rust , Passing a component of a pointer by value

Passing a component of a pointer by value


Tag: rust

I've just started out with Rust, so some of my concepts may be wrong. I'd really appreciate corrections if this is the case.

I was following the lifetimes guide and trying some of the examples. I modified the rectangle example a little.

I changed the compute_distance function to accept Point by value in the first parameter. I then removed the & before on_the_stack.origin in the call to compute_distance.

This gives me the following error:

cannot move out of dereference of &-pointer

If instead I add the & before the on_the_stack.origin call as well as accept Point by reference in the compute_distance function, it works without a hitch.

The second method working makes sense to me, but why does my original approach throw an error?

use std::num::Float;

struct Point {
    x : f64,
    y : f64

struct Size {w: f64, h: f64}
struct Rectangle {origin: Point, size: Size}

fn main() {
    let on_the_stack = &Rectangle{origin: Point {x: 1.0, y: 2.0},
                                  size: Size {w: 3.0, h: 4.0}};

    let on_the_heap = box Rectangle {origin: Point {x: 5.0, y: 6.0},
                                  size: Size {w: 3.0, h: 4.0}};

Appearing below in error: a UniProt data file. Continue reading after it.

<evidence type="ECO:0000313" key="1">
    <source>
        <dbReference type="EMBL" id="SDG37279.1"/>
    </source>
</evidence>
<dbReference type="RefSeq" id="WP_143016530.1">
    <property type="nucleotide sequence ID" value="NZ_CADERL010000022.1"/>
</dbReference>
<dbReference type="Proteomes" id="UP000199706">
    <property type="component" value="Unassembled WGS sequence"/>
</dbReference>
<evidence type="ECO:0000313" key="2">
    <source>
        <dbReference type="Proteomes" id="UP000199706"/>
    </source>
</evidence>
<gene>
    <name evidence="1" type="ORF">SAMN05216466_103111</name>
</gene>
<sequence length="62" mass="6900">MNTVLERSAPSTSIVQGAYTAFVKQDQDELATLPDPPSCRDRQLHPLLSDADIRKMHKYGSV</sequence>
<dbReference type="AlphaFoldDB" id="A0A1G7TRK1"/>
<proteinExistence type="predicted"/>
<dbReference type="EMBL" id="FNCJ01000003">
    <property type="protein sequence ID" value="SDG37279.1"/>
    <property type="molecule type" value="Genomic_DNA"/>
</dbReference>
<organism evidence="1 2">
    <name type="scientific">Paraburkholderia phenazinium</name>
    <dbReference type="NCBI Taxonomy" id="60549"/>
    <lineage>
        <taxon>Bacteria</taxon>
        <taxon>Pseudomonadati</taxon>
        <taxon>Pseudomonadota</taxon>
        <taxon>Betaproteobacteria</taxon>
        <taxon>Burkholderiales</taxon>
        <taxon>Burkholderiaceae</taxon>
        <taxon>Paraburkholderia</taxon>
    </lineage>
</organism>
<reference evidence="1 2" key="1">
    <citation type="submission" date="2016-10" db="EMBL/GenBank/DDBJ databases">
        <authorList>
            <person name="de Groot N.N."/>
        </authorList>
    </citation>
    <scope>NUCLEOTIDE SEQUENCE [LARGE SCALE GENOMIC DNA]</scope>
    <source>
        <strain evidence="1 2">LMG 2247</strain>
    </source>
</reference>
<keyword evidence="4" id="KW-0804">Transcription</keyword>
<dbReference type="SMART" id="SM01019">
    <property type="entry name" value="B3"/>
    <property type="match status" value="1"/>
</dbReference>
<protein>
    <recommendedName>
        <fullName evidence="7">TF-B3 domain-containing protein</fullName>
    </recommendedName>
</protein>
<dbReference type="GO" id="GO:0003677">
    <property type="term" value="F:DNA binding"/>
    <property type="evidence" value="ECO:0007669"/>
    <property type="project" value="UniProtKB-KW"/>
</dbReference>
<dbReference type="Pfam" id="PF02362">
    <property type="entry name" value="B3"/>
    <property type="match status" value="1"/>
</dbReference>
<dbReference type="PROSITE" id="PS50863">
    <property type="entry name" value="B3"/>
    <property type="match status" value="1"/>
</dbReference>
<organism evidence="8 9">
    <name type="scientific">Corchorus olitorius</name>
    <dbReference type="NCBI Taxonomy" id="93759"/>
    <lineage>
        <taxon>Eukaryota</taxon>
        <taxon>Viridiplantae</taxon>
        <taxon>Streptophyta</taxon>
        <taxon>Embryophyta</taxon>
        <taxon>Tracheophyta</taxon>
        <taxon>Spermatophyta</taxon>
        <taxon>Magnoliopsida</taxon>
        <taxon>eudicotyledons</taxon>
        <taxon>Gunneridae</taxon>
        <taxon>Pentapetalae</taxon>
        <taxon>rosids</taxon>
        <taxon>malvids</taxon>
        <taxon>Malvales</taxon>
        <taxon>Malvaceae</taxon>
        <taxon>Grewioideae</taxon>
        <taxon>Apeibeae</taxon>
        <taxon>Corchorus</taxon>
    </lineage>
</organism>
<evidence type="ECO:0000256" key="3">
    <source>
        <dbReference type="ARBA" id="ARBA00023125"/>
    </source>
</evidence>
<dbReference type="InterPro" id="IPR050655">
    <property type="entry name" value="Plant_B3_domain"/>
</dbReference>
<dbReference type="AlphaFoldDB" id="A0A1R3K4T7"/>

println!("Distance: {}", compute_distance(on_the_stack.origin,&on_the_heap.origin));

fn compute_distance ( p1:Point,p2:&Point) -> f64 {
    let x_d = p1.x - p2.x;
    let y_d = p1.y - p2.y;
    Float::sqrt(x_d * x_d + y_d * y_d)


As you said, your changed compute_distance wants a value as the first parameter. This means that the function is going to take ownership of the argument.

However, you are attempting to pass a smaller piece of a structure (origin is embedded in Rectangle). To do this, Rust would have to give ownership of part of Rectangle to the method, but exactly what state would Rectangle be left in? A very broken one, so Rust prevents you from doing that. Yay, you didn't shoot yourself in the foot!

"But wait", you say, "it's totally cool if the function gets a copy of origin". You, as a human, can recognize that and tell the compiler that it's "totally cool":

struct Point { /* ... */ }

Now Rust knows that it is safe to make a bit-for-bit copy of a Point if it would like to. Huzzah!

"But wait", you say, "what if it's not cool to make a bit-for-bit copy? My structure needs more love than being treated like a bag of bits!". Again, as an intelligent human, you can express that:

struct Point { /* ... */ }

// later...


Now you can make an explicit call (clone()) to get a semantic duplicate of the option. Because this could be an expensive operation, the compiler won't do it for you.

A note on deriving

As I write this answer, deriving is transitioning to derive. Adjust as needed for your code.


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